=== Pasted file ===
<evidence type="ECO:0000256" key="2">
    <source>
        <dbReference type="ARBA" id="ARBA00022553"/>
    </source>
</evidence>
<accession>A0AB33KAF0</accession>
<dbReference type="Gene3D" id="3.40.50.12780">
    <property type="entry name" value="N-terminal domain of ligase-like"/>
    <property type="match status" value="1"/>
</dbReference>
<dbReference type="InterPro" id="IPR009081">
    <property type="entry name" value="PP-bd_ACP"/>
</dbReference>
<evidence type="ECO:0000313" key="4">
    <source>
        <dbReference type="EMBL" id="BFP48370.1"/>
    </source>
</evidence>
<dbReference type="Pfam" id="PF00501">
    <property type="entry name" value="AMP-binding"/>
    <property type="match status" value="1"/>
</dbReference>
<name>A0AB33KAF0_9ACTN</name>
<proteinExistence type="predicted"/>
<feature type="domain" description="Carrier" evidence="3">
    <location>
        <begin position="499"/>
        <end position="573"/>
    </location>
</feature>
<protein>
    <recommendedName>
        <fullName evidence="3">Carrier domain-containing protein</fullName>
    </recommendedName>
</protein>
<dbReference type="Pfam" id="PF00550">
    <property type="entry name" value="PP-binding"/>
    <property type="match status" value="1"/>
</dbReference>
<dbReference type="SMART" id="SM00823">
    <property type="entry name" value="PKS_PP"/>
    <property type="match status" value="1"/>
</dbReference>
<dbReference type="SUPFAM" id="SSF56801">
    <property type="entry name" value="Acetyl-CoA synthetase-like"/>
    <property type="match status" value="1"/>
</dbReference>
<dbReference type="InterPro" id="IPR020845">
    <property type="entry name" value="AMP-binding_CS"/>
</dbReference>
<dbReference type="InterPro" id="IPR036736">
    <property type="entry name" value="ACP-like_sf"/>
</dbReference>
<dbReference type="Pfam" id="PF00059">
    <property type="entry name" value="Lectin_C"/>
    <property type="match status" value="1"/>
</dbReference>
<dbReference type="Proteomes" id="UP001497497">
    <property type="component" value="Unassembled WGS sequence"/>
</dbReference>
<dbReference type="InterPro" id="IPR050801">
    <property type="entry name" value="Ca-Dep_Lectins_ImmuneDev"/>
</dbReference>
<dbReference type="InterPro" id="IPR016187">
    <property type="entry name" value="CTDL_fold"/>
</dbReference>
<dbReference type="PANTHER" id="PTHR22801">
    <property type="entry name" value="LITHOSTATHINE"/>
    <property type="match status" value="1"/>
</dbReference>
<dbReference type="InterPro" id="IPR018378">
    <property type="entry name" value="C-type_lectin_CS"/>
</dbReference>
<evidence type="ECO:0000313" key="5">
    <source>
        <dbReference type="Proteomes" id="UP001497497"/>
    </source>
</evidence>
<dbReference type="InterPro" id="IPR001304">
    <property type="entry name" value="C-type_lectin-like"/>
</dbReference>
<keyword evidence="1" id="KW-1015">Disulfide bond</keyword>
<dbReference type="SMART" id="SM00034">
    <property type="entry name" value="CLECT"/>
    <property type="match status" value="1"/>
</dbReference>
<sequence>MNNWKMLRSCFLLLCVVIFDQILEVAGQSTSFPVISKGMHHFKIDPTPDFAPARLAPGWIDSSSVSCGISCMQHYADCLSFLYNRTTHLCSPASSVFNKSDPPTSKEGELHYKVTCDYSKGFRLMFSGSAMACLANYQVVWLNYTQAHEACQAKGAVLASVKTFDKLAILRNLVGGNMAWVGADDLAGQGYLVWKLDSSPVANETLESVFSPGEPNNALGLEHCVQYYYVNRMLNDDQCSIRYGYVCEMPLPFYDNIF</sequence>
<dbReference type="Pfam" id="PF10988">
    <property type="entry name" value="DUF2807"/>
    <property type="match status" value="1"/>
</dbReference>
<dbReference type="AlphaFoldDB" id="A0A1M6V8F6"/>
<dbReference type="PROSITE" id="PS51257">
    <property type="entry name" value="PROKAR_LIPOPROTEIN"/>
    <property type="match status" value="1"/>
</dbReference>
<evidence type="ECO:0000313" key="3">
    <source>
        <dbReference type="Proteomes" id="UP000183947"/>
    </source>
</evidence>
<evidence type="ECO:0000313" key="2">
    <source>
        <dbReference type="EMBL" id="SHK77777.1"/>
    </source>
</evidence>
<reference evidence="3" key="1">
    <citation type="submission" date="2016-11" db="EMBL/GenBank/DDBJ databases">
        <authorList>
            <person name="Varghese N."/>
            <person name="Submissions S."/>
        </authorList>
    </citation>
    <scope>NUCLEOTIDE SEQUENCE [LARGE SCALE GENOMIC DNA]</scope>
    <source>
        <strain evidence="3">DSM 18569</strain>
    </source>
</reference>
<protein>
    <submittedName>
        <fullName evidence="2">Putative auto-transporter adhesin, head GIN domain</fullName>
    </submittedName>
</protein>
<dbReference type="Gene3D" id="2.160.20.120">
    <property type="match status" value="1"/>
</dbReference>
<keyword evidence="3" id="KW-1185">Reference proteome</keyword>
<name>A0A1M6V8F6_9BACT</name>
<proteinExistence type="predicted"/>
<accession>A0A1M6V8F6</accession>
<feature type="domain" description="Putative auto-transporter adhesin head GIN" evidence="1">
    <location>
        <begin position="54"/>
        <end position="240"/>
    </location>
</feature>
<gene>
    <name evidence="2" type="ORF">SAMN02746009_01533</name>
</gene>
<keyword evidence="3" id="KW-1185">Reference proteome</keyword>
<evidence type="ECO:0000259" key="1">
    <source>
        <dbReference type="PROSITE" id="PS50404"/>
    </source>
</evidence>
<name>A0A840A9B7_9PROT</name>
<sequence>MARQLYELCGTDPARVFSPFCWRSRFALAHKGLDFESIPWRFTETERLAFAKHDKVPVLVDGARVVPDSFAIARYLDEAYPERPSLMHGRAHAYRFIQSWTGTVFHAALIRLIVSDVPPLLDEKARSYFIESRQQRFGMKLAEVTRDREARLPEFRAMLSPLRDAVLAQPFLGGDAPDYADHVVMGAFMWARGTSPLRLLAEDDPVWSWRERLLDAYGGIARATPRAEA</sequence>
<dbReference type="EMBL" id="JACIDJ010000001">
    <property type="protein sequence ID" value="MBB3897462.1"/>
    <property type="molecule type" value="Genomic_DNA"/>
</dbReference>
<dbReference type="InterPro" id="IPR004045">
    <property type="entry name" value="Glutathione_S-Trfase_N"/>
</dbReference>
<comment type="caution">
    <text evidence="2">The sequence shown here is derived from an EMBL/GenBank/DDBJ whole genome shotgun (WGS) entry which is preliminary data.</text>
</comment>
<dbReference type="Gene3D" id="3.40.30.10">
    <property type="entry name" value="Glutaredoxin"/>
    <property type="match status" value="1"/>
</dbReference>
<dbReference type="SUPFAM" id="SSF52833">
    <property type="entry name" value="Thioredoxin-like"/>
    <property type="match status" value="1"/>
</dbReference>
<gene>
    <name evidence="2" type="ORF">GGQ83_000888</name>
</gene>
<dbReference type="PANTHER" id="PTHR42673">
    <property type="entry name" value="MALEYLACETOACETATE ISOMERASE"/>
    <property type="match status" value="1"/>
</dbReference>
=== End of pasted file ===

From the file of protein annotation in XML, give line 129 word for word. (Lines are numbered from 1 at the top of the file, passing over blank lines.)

<proteinExistence type="predicted"/>